Facts and events show that the peace process in the Middle East is at an impasse owing to
the behavior of Israeli Prime Minister Netanyahu and his political group and the
provocative measures taken by that country. As a sponsor of the peace process, the United
States should have played its role in reviving the peace process. The situation today
requires a reaffirmation by the United Nations of its permanent responsibilities with
regard to the maintenance of international peace and security and in ensuring the
implementation of the relevant resolutions of the Security Council calling for Israel to
withdraw from all territories occupied since 1967 so that the cycle of violence and
tension will not recur, particularly given the disappearance of confidence between the
parties to the conflict.
The United Nations has previously taken practical measures to address numerous
international problems. Is it not now time for the Organization to take concrete steps to
preserve the peace, to halt the deterioration of the security situation in the region, and
to preserve and revitalize the peace process on the basis of the principles set forth at
the Madrid Conference? Israel's persistence in its approach makes it impossible to achieve
success in political negotiations or to reach a solution, which would keep peace and
security in the region. The perpetuation of Israeli occupation and its continuation of
settlement activities inevitably doom the peace process, which demands first and foremost
Israel's withdrawal from all Palestinian and other Arab territories occupied since 1967,
including Jerusalem, and from the Syrian Golan and southern Lebanon. Israel must also
dismantle the Israeli settlements. Unless those things are accomplished, the entire region
of the Middle East will continue to be vulnerable to explosions and successive wars.
There is no doubt that the decision by the Arab States to suspend the normalization of
relations with Israel and to stay away from meetings of the various multilateral
commissions, as well as the absence of most of the Arab States from the recent economic
forum in Doha, Qatar, are definite evidence of the loss of confidence in the success of
the peace process.
The requirements of peace and security call for all Member States to respect Security
Council resolutions and to commit to their implementation so that the United Nations may
remain an effective mechanism for addressing regional problems by peaceful means. However,
we see that some Powers are acting according to a double standard and that they exempt
Israel from compliance with United Nations resolutions, including Security Council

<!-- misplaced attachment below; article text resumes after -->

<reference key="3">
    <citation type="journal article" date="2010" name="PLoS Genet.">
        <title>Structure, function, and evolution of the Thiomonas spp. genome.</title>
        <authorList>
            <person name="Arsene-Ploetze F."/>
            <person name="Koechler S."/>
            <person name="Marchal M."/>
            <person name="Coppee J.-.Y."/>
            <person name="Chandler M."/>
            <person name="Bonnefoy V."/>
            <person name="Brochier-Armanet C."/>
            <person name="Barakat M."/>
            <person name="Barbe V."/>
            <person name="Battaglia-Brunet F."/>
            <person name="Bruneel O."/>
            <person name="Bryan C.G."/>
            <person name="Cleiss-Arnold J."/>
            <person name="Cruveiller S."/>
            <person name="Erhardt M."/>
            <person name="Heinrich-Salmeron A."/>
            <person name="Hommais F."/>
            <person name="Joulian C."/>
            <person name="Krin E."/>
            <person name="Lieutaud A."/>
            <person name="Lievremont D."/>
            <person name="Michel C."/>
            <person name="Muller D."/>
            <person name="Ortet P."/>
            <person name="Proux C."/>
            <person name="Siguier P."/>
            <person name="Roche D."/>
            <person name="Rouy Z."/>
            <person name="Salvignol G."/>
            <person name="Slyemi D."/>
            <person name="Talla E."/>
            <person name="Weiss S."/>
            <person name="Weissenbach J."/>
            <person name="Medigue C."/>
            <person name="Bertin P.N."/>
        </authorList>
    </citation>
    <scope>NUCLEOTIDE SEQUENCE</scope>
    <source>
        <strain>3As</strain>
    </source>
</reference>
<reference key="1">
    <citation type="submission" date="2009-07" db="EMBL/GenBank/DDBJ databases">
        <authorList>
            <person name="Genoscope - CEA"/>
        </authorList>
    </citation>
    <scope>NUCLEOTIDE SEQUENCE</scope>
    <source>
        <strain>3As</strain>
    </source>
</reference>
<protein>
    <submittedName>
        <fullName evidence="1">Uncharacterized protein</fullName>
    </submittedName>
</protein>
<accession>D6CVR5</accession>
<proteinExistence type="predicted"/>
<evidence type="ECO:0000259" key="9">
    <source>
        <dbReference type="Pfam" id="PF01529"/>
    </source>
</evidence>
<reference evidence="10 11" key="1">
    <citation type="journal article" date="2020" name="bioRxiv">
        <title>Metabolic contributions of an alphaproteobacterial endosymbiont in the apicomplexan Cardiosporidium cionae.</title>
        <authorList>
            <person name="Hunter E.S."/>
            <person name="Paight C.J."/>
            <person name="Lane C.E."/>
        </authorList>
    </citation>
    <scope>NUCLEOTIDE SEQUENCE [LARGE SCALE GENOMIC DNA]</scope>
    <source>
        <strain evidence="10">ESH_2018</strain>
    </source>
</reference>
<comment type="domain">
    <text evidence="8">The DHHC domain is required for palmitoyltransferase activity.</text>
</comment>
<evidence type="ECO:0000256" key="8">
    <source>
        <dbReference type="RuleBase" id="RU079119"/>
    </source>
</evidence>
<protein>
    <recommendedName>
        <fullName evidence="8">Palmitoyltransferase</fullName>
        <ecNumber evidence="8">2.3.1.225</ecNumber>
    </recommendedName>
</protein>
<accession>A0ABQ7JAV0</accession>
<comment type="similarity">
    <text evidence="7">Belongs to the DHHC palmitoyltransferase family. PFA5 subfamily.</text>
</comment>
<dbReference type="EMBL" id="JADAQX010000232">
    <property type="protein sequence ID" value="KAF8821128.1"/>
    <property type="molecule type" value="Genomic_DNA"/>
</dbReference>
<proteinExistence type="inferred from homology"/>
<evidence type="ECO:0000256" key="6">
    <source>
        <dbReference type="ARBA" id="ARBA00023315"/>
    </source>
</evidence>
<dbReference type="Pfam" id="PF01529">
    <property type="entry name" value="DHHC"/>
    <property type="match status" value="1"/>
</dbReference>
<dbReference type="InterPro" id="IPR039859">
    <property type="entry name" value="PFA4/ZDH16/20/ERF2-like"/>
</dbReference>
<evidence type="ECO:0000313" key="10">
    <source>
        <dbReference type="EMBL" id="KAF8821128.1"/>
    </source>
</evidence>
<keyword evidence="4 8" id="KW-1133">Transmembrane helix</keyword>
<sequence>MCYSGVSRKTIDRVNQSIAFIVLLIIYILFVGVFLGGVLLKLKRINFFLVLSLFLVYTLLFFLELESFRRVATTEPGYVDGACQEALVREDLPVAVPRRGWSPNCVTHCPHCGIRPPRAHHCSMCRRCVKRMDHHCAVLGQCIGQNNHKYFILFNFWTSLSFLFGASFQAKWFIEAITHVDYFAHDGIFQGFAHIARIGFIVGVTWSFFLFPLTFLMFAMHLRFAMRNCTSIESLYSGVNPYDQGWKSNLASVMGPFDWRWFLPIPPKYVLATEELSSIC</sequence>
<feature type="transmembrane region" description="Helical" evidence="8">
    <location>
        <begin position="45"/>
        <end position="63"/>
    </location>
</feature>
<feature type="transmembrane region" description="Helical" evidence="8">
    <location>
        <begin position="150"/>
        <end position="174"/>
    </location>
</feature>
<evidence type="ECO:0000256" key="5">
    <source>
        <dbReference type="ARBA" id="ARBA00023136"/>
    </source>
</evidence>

resolutions, even though that country is the party that threatens peace and security in
the region thanks to its possession of weapons of mass destruction and its refusal to
accede to the Treaty on the Non-Proliferation of Nuclear Weapons while continuing to
impede the peace process, freezing it.
The continued sanctions against Iraq, the Libyan Arab Jamahiriya and the Sudan have begun
to raise questions in world public opinion about the duration of such sanctions. Is it not
time that such unjust sanctions be lifted and that conditions be created that could bring
relief to the Iraqi population, so that Iraqi children might have the basic life
requirements of foodstuffs and medical supplies and the country have a chance to return to
international life as an effective member of the world community?
We look forward to the full implementation of United Nations resolutions, especially those
adopted at the tenth emergency special session of the General Assembly, including those
regarding the convening of a conference of the High Contracting Parties to the Fourth
Geneva Convention of 1949 in order to examine the necessary coercive measures to be
adopted to ensure respect for that Convention and the implementation of its provisions in
the Palestinian territory occupied since 1967 by Israel, including Jerusalem.
We also hope that at this session the General Assembly will endorse the full participation
of Palestine in the proceedings of the United Nations and ensure that participation by
Israel in those proceedings is in line with the provisions of international law and those
of the Fourth Geneva Convention with regard to the Arab territories occupied since 1967,
especially with regard to Jerusalem and the Syrian Golan.
We stand for comprehensive and lasting peace based on the principles of the Madrid
Conference and in keeping with the provisions of United Nations Charter and its
resolutions. However, we reject surrender to a fait accomplis or the recognition of
illegal de facto conditions created on the ground by Israel's actions in the occupied
Palestinian and other Arab territories. We shall resist that injustice and aggression on
the basis of our right to existence and to self-determination as a nation that has lived
on that land for thousands of years and established there its glorious civilization.